Plants and Animals

Obovaria olivaria Hickorynut

Key Characteristics

The hickorynut is a medium sized (to 4 inches) mussel with a smooth, somewhat inflated, oval or oblong shell. The shell is yellowish brown or greenish with faint rays that are visible on young individuals. The beaks are large and the beak sculpture consists of 4 to 5 subtle double-loops and is usually only visible on very young individuals. Cardinal teeth are aligned horizontally and are relatively small and triangular. The nacre is white.

Status and Rank

US Status:
State Status: E - Endangered (legally protected)
Global Rank: G4 - Apparently secure
State Rank: S1 - Critically imperiled

Occurrences

CountyNumber of OccurrencesYear Last Observed
Macomb22009
Menominee32009
Monroe31935
Ottawa71959
Saginaw12001
Washtenaw11996
Wayne82007

Information is summarized from MNFI's database of rare species and community occurrences. Data may not reflect true distribution since much of the state has not been thoroughly surveyed.

Habitat

The Hickorynut is found in large rivers and lakes in sand or sand and gravel substrates.

Specific Habitat Needs

Sandy, gravel substrates needed in: River (5th-6th order), PoolRiver (5th-6th order), Run.

Natural Community Types

  • River (5th-6th order), pool
  • River (5th-6th order), run

For each species, lists of natural communities were derived from review of the nearly 6,500 element occurrences in the MNFI database, in addition to herbarium label data for some taxa. In most cases, at least one specimen record exists for each listed natural community. For certain taxa, especially poorly collected or extirpated species of prairie and savanna habitats, natural community lists were derived from inferences from collection sites and habitat preferences in immediately adjacent states (particularly Indiana and Illinois). Natural communities are not listed for those species documented only from altered or ruderal habitats in Michigan, especially for taxa that occur in a variety of habitats outside of the state.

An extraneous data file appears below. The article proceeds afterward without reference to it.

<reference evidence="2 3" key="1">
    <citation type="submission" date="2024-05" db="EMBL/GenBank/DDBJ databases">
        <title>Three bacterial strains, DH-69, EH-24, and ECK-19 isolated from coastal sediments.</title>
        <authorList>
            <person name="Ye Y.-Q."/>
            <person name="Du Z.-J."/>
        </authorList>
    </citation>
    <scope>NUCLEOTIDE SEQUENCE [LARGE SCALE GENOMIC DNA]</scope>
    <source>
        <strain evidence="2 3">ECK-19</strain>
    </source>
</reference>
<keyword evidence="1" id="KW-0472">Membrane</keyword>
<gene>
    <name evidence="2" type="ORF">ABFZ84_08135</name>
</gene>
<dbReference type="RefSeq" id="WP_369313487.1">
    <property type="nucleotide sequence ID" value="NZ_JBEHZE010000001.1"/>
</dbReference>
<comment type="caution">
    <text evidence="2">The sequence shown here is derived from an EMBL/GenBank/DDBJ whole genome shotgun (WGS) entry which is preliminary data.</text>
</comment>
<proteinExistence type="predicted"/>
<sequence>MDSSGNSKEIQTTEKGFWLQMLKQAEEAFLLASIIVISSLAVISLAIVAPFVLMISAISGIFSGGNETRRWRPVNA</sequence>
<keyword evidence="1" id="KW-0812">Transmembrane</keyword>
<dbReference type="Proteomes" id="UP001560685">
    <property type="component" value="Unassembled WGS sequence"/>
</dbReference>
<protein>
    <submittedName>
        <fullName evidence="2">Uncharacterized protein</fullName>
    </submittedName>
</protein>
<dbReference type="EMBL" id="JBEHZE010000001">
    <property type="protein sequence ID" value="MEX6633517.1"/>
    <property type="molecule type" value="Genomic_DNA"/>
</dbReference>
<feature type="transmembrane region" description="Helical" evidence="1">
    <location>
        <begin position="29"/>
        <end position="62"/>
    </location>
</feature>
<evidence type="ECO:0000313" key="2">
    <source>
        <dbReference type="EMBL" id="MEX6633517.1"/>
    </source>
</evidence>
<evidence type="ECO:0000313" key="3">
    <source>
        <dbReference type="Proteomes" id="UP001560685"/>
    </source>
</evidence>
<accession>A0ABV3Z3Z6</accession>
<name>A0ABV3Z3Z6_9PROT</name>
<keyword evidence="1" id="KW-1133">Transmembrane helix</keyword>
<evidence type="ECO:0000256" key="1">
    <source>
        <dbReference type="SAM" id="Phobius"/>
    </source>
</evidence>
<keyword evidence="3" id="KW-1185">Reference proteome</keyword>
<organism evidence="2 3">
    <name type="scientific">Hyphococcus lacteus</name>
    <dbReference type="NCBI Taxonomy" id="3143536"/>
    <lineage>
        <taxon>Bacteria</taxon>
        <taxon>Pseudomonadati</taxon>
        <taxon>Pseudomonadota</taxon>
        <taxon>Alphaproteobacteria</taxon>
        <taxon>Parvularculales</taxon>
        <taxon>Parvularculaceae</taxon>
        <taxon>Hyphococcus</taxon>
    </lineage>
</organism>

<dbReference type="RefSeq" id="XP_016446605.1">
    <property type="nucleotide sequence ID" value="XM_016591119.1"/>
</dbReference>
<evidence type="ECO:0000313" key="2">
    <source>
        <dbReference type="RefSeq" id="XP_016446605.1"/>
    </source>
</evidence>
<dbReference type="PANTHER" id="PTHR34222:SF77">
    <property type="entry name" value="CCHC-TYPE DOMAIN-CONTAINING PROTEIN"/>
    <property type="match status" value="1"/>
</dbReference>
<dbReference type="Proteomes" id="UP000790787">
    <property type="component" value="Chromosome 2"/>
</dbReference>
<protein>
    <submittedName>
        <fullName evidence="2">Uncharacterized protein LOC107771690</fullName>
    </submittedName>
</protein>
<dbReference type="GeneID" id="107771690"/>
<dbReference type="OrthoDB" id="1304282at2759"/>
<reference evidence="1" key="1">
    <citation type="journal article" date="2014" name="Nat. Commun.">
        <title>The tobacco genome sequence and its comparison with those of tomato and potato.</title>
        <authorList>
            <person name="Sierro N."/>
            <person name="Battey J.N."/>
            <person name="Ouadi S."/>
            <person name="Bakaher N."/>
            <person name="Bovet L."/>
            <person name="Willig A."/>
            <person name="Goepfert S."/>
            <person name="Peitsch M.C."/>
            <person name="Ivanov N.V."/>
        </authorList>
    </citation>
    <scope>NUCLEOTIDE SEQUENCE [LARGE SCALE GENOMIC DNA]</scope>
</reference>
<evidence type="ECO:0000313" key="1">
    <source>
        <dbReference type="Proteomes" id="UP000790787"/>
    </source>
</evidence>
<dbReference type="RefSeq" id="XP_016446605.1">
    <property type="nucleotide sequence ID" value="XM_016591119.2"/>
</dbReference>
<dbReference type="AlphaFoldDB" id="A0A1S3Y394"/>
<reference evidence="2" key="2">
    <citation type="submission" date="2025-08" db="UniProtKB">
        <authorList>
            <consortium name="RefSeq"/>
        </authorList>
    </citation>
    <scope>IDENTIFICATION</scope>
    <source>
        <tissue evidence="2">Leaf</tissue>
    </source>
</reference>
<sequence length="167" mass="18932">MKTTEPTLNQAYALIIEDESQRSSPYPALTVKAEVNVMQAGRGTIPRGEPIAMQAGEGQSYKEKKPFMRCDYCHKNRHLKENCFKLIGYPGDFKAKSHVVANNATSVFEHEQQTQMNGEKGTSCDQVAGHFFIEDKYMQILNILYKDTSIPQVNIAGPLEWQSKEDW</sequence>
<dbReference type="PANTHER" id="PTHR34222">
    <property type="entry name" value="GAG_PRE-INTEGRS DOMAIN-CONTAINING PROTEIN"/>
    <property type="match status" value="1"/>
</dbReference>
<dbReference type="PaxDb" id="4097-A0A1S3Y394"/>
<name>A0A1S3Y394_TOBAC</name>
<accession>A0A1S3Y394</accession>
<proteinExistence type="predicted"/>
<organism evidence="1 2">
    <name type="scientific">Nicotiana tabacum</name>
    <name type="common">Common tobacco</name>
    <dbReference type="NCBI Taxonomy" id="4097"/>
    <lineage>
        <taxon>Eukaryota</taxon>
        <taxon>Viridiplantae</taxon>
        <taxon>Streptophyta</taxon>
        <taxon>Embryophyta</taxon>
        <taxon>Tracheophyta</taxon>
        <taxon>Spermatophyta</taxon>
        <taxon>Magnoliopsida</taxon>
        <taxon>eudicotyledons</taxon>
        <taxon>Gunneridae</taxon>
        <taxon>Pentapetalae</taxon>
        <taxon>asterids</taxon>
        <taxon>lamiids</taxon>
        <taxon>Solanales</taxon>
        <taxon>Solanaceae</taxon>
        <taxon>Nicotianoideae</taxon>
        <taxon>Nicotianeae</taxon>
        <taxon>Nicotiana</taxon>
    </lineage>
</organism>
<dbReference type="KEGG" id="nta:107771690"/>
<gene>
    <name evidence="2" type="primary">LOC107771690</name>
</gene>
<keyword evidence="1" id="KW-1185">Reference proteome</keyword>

Natural communities are not listed in order of frequency of occurrence, but are rather derived from the full set of natural communities, organized by Ecological Group. In many cases, the general habitat descriptions should provide greater clarity and direction to the surveyor. In future versions of the Rare Species Explorer, we hope to incorporate natural community fidelity ranks for each taxon.

Management Recommendations

Like other mussels, threats to the hickorynut include: natural flow alterations, siltation, channel disturbance, point and non-point source pollution, and exotic species. Maintenance or establishment of vegetated riparian buffers can help protect mussel habitats from many of their threats. Control of zebra mussels is critical to preserving native mussels. And as with all mussels, protection of their hosts habitat is also crucial.

Active Period

Survey Methods

Aqua-scope searches

Survey Period: From first week of April to first week of October

Snorkeling searches

Survey Period: From first week of April to first week of October

SCUBA searches

Survey Period: From first week of April to first week of October

References

Survey References

  • Cummings, K.S. and C.A. Mayer. 1992. Field Guide to Freshwater Mussels of the Midwest. Illinois Natural History Survey Manual 5, Champaign. 194pp.
  • Strayer, D.L. and D.R. Smith. 2003. A Guide to Sampling Freshwater Mussel Populations. American Fisheries Society Monograph 8, Bethesda. 103pp.

Technical References

  • Badra, P.J. 2004. Special Animal Abstract for Obovaria olivaria (Hickorynut). Michigan Natural Features Inventory, Lansing, MI. 4pp.
  • Badra, P.J. and R.R. Goforth. 2002. Surveys of Native Freshwater Mussels in the Lower Reaches of Great Lakes Tributary Rivers in Michigan. Report number MNFI 2002-03. Report to Michigan Department Of Environmental Quality, Coastal Zone Management Unit, Lansing, MI. 39pp.
  • Box, J.B. and J. Mossa. 1999. Sediment, land use, and freshwater mussels: prospects and problems. Journal of the North American Benthological Society 18:99-117.
  • Cummings, K.S. and C.A. Mayer. 1992. Field Guide to Freshwater Mussels of the Midwest. Illinois Natural History Survey Manual 5, Champaign. 194pp.
  • Dillon, R.T. Jr. 2000. The Ecology of Freshwater Molluscs. Cambridge University Press, Cambridge, UK. 509pp.
  • Watters, G.T. 1993. A guide to the freshwater mussels of Ohio. Revised Edition. The Ohio Department of Natural Resources, Columbus. 106 pages.